ALXN 1840 is in Phase III development, with results expected in the first half of 2021, to treat Wilson’s disease, a genetic disorder in which excess copper builds up in the body. ALXN 2040 is being developed to treat PNH with extravascular hemolysis with a Phase III study underway and a Phase II study expected to begin in the second half of 2021 to evaluate the drug to treat geographic atrophy, an eye disease marked by the chronic progressive degeneration of the macula, as part of late-stage age-related macular degeneration.
Alexion’s manufacturing and R&D sites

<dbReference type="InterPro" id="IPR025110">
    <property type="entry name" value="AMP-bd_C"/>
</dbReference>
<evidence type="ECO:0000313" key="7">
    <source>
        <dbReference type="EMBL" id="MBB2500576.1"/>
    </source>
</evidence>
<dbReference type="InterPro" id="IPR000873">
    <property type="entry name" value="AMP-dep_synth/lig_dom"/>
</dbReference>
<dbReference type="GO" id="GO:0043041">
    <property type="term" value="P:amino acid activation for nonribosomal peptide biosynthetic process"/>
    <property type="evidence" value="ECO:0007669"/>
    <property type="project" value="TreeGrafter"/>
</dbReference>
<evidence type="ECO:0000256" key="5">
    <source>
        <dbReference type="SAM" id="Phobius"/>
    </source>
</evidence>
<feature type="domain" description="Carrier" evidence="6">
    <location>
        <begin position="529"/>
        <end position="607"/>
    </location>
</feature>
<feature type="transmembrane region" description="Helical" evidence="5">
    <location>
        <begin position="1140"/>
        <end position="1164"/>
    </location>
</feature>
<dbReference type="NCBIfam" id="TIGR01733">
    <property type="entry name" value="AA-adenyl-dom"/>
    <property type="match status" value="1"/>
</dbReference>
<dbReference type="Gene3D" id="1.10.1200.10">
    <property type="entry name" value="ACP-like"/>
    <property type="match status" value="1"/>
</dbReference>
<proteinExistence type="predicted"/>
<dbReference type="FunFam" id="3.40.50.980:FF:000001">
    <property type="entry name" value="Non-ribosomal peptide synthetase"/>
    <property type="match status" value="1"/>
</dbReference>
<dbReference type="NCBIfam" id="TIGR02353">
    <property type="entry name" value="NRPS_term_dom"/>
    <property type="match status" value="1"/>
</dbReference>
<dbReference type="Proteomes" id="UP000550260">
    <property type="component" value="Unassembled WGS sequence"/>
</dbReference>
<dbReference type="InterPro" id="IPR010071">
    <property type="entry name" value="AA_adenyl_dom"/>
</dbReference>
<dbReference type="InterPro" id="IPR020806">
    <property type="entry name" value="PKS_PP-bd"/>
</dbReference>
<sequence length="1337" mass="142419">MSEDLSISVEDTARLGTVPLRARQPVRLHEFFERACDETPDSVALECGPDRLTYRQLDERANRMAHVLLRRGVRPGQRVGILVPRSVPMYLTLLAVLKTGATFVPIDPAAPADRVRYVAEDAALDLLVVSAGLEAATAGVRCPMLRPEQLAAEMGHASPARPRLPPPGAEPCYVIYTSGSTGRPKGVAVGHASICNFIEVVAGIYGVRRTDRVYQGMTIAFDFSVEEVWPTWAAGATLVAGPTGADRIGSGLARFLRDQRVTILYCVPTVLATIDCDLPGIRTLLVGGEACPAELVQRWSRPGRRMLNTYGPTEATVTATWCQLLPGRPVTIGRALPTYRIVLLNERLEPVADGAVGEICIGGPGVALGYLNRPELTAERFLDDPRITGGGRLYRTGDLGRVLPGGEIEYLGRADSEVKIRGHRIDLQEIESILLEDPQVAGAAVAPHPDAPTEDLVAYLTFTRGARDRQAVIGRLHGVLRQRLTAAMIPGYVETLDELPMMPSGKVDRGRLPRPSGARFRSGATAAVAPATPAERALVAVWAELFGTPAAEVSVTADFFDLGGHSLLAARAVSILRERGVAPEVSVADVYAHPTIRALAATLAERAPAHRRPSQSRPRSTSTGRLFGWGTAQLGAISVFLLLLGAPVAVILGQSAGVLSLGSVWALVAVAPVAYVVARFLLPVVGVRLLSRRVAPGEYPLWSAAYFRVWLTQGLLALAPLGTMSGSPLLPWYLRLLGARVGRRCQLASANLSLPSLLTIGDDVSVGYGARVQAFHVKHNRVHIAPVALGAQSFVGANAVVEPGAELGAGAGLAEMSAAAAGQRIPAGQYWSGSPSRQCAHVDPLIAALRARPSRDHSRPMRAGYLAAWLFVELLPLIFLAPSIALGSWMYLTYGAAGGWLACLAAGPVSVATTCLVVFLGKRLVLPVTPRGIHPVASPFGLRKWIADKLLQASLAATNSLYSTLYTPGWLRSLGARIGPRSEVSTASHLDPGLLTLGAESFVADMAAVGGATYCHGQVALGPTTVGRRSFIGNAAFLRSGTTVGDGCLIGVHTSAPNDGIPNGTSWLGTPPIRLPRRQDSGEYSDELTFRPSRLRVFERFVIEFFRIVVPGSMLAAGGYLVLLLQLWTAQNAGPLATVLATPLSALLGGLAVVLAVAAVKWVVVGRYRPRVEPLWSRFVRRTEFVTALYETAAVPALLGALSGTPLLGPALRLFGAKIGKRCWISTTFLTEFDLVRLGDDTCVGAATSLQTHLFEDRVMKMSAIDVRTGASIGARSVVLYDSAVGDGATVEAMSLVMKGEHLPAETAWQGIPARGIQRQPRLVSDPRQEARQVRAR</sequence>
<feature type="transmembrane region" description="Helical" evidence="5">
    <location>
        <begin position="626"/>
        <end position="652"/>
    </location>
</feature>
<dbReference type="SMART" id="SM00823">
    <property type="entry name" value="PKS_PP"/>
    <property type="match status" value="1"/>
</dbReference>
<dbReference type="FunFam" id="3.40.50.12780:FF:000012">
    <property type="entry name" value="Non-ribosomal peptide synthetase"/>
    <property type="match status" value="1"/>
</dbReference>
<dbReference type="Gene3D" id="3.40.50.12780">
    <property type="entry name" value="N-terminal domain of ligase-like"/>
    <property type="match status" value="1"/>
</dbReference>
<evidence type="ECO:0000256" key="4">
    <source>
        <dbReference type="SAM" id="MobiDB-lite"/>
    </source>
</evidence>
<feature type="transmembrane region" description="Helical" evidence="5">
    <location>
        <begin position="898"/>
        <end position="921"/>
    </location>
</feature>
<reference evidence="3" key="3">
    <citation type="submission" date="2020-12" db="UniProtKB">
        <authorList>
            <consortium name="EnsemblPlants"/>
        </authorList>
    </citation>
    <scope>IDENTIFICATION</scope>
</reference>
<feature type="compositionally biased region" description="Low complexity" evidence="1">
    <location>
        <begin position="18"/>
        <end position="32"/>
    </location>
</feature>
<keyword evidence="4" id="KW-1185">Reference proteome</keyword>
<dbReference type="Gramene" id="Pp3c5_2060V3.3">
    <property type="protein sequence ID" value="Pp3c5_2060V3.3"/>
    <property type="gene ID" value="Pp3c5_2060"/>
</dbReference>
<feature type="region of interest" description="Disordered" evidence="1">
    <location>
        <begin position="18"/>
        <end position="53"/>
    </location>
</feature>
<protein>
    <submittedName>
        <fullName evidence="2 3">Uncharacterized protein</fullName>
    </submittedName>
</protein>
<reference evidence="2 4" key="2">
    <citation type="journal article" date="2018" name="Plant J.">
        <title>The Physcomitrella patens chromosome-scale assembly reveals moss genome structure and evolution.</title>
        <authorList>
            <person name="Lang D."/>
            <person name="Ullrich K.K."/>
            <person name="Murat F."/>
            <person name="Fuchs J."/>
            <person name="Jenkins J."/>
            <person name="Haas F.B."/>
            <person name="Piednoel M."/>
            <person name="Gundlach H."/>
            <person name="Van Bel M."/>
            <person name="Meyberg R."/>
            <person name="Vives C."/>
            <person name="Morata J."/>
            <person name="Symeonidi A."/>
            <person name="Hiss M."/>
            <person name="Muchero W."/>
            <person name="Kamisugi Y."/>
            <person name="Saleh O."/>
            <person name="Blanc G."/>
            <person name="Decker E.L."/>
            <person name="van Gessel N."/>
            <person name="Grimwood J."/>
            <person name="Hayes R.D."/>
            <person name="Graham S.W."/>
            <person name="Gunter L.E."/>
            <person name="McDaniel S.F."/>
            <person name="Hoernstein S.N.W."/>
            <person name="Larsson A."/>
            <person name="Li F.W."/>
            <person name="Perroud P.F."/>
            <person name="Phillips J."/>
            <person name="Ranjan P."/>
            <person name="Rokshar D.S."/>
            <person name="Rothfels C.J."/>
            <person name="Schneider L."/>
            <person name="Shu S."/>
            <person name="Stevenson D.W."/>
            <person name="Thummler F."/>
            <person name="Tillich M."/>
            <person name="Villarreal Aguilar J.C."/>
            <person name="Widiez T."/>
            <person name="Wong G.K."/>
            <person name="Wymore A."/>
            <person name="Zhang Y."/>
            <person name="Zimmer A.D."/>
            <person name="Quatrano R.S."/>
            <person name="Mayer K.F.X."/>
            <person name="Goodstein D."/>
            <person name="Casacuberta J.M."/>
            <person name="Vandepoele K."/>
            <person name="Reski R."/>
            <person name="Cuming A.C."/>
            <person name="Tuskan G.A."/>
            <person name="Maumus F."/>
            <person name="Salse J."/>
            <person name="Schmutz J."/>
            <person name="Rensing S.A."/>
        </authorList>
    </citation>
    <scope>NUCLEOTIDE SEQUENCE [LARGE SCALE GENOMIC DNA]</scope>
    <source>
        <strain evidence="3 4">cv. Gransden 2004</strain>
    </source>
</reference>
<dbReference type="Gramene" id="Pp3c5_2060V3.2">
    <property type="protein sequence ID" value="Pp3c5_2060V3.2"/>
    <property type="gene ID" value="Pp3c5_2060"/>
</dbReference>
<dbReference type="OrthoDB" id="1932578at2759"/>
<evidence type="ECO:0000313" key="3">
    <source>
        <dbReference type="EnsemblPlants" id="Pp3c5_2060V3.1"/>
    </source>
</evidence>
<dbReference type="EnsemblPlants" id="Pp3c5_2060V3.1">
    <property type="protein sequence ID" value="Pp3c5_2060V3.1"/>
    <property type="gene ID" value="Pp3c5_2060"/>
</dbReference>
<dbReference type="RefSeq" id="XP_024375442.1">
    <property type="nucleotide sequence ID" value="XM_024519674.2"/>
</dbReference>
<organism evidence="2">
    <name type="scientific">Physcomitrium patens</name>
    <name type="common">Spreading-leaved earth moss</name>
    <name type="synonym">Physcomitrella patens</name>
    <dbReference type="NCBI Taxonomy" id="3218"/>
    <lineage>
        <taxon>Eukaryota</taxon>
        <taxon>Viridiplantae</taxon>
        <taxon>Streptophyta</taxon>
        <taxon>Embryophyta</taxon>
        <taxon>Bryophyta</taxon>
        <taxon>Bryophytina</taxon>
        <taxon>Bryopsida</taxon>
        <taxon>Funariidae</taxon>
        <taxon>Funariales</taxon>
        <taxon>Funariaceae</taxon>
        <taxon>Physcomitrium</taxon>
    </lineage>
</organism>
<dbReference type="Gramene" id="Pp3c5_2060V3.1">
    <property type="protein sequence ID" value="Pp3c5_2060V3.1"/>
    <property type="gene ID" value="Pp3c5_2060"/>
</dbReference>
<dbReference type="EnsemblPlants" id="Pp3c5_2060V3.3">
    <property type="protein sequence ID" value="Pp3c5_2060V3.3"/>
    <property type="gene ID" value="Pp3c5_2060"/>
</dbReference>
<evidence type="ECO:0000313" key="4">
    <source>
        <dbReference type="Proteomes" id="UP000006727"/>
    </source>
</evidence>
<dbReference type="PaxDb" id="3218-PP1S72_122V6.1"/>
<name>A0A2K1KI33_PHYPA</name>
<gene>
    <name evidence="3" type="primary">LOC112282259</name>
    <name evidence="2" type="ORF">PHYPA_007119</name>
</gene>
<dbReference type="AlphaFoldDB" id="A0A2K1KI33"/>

Figure 2 outlines Alexion’s current manufacturing and R&D sites. In April 2014, the company purchased a fill–finish facility in Athlone, Ireland, which was refurbished to become the first company-owned fill–finish facility. In July 2016, the company announced plans to construct a new biologics manufacturing facility at this site and since completed construction and is currently pursuing regulatory approval. In May 2015, the company announced plans to construct a new biologics manufacturing facility on its existing property in Dublin, Ireland. Construction of this facility has been completed, and in January 2021, the European Medicines Agency approved the facility as a manufacturer of drug substance for Soliris. The company is currently pursuing regulatory approval by the FDA.